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Where Should Spanish Wineries Invest their Money -Their Wines or Their Wineries?

As a rule, I do not believe wine writers should encourage companies to spend vast sums of money on building wineries. While it is evident that people cannot help but be swayed by gimmicks like heavy bottles, expensive machinery, labour-intensive winemaking techniques, famous architects and impressive postcodes, if we believe wine writers should cut through all this (this also means we should cut through its reverse – any attempt to make a winery more rustic, idyllic and down-at-heel), then the object of our focus should be the wine.

I said two weeks ago that, in the case of large wine groups like Bodegas Faustino, their job is to produce good, solid wines that represent their region. These wines should also be on sale at a fraction of the cost of their betters (supermarché oblige).

Faustino seem to have done this with Portia, their winery in Ribera del Duero. If I was picky, I would say we could expect the wines to be cheaper (indeed, Portia is the latin for ‘gift’), but the range starts at a thoroughly respectable (for Ribera del Duero) £8-9.99 for the ‘second wine’, Ebeia. Extrapolate from that the prices of the Portia and Portia Prima, the top wine, and we’re talking about relatively well-priced wines from a relatively expensive – and fashionable region.

The wines are, just as importantly, good examples of their region. All show very decent structure (good, firm tannins and nice, fresh, acidity). They might lack the depth of fruit you might see in their more famous counterparts, but I think a certain austerity does not undo these wines, especially not with the kind of food we were given with them: lamb and blood sausage!

But – and there is a but – should we praise Portia for building a walloping, massive, space-age complex designed by Sir Norman Foster and costing more than money than Croesus ever dreamed of? The building is big, impressive and imposing – walking into it is a bit like walking under a massive version of Darth Vader’s helmet and into the reception area of the Death Star.

Yes, Spain attracts these architectural fantasies (and who am I to deny this deservedly fashionable country its follies?); yes, with my cellarhand’s eyes, it’s very well designed; yes, I understand it will also be a visitor centre; but I cannot help thinking that this amount of money should not be spent on building a winery. I’m willing to accept that I’m being a luddite, but if the wines I tasted in Aranda del Duero were all made prior to the move to this new, sci-fi edifice, what is the need for it?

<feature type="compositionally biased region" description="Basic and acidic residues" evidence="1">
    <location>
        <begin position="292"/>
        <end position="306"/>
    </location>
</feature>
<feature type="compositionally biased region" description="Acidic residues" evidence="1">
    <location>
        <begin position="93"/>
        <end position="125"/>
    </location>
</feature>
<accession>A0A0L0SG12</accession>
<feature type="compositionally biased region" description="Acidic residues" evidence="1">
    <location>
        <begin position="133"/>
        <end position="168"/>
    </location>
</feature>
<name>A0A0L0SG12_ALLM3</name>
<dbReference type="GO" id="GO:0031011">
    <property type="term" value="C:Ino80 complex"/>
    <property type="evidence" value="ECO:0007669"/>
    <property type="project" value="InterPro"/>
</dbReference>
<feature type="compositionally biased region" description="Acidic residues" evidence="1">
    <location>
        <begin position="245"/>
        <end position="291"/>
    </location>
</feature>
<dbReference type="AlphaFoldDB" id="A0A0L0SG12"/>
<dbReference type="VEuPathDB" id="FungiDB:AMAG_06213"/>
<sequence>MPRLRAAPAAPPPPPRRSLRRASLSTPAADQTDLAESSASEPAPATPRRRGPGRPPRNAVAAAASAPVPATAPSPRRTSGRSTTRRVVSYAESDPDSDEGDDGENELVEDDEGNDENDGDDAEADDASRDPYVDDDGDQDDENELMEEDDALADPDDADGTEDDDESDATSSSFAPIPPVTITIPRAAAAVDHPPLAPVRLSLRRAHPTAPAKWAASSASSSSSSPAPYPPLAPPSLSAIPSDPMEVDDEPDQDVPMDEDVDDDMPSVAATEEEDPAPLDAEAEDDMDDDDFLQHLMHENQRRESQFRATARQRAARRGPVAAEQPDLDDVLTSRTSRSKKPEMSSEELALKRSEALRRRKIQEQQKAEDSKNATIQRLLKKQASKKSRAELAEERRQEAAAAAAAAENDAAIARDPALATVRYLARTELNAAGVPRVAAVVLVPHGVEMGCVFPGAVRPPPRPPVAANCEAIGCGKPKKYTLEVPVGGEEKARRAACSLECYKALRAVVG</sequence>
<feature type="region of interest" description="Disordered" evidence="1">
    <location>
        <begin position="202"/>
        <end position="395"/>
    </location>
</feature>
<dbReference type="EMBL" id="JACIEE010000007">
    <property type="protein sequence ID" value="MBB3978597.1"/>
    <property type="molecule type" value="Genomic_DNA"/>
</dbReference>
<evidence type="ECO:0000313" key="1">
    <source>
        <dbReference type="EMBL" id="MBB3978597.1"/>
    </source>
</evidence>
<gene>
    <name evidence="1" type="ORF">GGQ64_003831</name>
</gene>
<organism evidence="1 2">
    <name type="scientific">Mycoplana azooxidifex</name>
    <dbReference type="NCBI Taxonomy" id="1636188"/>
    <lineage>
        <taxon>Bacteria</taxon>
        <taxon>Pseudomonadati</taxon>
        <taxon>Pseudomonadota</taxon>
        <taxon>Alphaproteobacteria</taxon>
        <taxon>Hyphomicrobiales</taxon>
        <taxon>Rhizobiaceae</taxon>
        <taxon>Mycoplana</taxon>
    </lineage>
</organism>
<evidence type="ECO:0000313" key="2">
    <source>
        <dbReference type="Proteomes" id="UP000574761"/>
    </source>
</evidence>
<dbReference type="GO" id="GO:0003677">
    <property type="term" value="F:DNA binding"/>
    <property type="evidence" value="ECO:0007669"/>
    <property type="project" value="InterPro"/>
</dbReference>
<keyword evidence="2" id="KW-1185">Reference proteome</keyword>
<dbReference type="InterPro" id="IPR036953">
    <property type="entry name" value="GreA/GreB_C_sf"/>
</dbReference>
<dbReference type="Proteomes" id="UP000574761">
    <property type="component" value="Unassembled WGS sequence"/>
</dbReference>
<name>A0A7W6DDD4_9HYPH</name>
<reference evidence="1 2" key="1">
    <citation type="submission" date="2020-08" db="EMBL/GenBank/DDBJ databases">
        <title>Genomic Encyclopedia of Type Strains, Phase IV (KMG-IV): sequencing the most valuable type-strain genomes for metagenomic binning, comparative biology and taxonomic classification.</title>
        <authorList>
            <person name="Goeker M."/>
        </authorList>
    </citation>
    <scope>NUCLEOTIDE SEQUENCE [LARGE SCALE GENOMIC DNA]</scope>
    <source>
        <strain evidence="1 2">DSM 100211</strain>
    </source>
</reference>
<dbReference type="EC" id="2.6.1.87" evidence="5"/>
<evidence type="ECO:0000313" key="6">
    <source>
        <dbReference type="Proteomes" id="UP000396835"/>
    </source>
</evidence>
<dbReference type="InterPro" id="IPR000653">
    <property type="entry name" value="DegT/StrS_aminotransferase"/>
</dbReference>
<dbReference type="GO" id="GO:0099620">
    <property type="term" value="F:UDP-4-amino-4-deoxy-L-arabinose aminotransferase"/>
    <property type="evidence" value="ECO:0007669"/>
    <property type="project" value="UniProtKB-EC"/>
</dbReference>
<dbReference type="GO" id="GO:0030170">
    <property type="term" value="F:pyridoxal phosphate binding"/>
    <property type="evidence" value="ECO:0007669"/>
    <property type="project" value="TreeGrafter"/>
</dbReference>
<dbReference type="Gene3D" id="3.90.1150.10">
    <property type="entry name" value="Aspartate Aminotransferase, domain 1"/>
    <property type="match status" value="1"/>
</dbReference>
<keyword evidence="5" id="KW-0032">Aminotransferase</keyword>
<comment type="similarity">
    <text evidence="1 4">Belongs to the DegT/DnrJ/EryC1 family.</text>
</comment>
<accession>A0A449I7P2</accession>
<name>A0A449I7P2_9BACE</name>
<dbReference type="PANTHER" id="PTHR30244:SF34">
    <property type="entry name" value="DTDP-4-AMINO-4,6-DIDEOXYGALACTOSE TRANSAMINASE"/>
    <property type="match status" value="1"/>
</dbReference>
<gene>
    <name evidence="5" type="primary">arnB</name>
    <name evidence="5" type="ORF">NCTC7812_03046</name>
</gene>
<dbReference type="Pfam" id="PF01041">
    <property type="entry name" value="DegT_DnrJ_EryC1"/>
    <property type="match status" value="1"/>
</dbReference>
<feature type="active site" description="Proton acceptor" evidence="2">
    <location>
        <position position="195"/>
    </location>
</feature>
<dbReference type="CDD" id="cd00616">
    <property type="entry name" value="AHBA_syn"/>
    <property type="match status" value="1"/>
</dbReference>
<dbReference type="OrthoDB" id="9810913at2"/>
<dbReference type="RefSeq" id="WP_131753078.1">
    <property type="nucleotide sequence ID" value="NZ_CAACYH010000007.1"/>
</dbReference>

Ebeia, Ribera del Duero, 2009

Very dark, broody fruit with violet notes; light and bright young fruit on the palate (but that might have been helped by the morcilla – blood sausage). When tasted, this had only been in bottle for two months. The initial aspect on the palate was what seemed to be an almost total lack of fruit. But after about 30 minutes, the fruit came through.

Portia, Ribera del Duero, 2006

Floral nose, hint of talc and some nice fruit. There’s a lovely freshness to this wine on the palate. Great structure – perhaps a little hard – but a good example of what Ribera should deliver.

I tasted this again a few days later and while it definitely lacks dimension (there should, one suspects, be a bit more going on in the wine), it still remains a good, standard, Ribera wine:

Nice, dark, fruity nose – still a touch of basic, young fruit in there but this is not unattractive. Nice, soft arrival on the palate and good mouthfeel. Nice spice and fruit. Very good structure (if the tannins aren’t a bit hard) and decent-ish length. Again, the price of this has to be borne in mind when making an assessment of its overall quality. In terms of the wider Ribera del Duero selection, it’s not good enough. In terms of price, it’s very good.

Portia Prima, Ribera del Duero, 2007

This is the top wine. Very curranty with dark, beautiful black fruit on the nose. On the palate this had a lovely structure, with a fair whack of fruit and pretty tannins. On the finish this wine also showed a very slim, structured style. You might also expect a bit more dimension from this wine but, to be honest, how much one should expect from this wine depends a lot on the competition it has in its price band.


Oliver Styles

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